Bringing the Caring Touch to Leadership Tables
Susan B. Hassmiller, PhD, RN, FAAN, is senior adviser for nursing at the Robert Wood Johnson Foundation, and director of the Future of Nursing: Campaign for Action.
I flew to Florida years ago to be with my father at the end of his life. He lay in a hospital bed, at times conscious of the family members gathered at his side and other times unaware of his loved ones surrounding him. I watched a nurse I didn’t know lean over and kiss his forehead.
At another hospital bed years later, I watched a nurse comfort my daughter as she labored to bring my first granddaughter into the world. “You’ll be okay,” she whispered to my daughter, giving her a hug.
The end of life and the beginning of life, marked by a compassionate nurse keeping vigil and offering comfort. In the midst of machines, a nurse provides a human touch and caring to patients and their family members.
The essence of caring is what first attracted me to the nursing profession. Now, more than 35 years later, the essence of caring still propels me in my work as the director of the Future of Nursing: Campaign for Action, a joint initiative of RWJF and AARP to transform health through nursing. One of the Campaign’s major focus areas is promoting nursing leadership.
Nurses must be at leadership tables for many reasons: we spend the most time with patients and people and can speak from their perspectives; we’re on the front lines and have solutions for expanding access to care, improving quality, and containing costs; and we possess the competencies to improve care delivery. But we must also be at leadership tables because we care and advocate for patients and their families.
The truth of the matter, though, is that few nurses sit on boards and at leadership tables: nurses account for roughly 6 percent of hospital board positions. And that means that the patient’s perspective is often missing.
This is something that Donna Shalala learned well. She listened to testimony on Capitol Hill at a session on health care delivery when health care reform was being debated in 2009. She was keyed into the importance of nursing leadership as chair of the Institute of Medicine Committee on the Future of Nursing. Dr. Shalala noted that several physicians, an attorney, a pharmaceutical rep, and one or two policy-makers testified. But no nurse. And on a session on health care delivery and what was best for the patients in this country!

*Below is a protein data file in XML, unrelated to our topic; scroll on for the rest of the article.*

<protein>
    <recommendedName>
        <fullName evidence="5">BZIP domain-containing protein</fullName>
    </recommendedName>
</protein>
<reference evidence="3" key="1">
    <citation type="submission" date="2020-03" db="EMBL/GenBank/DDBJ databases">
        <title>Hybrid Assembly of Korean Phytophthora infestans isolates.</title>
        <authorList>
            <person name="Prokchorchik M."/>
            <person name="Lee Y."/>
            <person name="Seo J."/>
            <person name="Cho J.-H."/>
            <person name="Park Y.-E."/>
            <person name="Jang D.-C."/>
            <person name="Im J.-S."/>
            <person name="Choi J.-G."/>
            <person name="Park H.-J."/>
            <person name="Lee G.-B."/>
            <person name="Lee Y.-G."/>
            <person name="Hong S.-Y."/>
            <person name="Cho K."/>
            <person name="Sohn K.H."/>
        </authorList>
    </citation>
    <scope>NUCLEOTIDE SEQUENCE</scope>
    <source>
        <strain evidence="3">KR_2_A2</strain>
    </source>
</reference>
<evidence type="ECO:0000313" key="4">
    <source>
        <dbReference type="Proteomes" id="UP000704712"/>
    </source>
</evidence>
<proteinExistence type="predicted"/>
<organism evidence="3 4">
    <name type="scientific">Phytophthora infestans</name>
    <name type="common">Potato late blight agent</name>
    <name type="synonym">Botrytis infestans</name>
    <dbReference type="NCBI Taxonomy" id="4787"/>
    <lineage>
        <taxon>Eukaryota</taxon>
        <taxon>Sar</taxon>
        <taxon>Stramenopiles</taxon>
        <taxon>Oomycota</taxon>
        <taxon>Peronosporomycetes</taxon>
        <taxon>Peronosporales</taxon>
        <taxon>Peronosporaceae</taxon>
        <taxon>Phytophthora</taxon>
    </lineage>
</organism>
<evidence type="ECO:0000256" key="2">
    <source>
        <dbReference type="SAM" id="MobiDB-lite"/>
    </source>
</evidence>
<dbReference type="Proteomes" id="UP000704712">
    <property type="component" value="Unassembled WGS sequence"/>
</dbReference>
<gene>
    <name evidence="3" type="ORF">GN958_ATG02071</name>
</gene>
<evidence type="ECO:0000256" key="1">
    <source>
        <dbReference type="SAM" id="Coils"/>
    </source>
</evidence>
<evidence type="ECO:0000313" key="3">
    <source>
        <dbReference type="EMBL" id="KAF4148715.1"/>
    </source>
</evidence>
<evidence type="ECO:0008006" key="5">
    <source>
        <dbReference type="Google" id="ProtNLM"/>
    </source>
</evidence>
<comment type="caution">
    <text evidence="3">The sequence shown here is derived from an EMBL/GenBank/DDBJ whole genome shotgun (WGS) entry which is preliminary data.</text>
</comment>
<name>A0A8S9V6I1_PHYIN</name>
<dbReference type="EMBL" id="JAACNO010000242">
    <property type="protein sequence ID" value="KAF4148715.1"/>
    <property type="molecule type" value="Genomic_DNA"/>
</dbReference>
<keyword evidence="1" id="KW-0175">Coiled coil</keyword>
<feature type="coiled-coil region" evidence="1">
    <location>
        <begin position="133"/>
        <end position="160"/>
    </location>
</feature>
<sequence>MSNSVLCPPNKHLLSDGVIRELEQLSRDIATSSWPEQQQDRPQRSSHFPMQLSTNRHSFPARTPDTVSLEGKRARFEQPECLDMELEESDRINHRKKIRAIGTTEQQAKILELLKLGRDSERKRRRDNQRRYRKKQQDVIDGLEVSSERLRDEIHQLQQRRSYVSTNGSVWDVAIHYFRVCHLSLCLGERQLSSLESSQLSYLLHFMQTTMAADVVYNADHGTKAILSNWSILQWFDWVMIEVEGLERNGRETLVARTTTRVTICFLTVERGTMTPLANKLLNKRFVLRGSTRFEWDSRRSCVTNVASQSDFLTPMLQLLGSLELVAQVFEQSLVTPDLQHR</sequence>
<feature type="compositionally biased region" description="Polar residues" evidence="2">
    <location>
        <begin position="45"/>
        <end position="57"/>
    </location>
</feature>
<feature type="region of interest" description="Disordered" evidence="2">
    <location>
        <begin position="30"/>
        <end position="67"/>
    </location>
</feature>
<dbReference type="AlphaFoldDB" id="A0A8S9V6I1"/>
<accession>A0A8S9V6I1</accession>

She said to me afterwards, “I couldn’t believe that no nurse testified—that needs to change.”
That is why we named the Institute of Medicine report, The Future of Nursing: Leading Change, Advancing Health. And that is why an entire chapter of the report is devoted to promoting nursing leadership.
The report calls upon many sectors to step up and hear this call, from front line nurses to chief nursing officers, to researchers, students, and nursing associations.
We have to come together to understand the value nurses bring— and do what we can to get more nurses to be actively engaged in promoting leadership at all levels. We also need nurses to prepare for nurse leadership and to be the best leaders they can be.
As we work together to get more nurses involved in leadership and to train the next generation of nurses to take on roles with increasing responsibilities, we must always remember the primary reason more nurses are needed to serve in leadership positions—to bring to policy-making tables our essence of caring, and our desire to provide care to all people from their first breath to their last.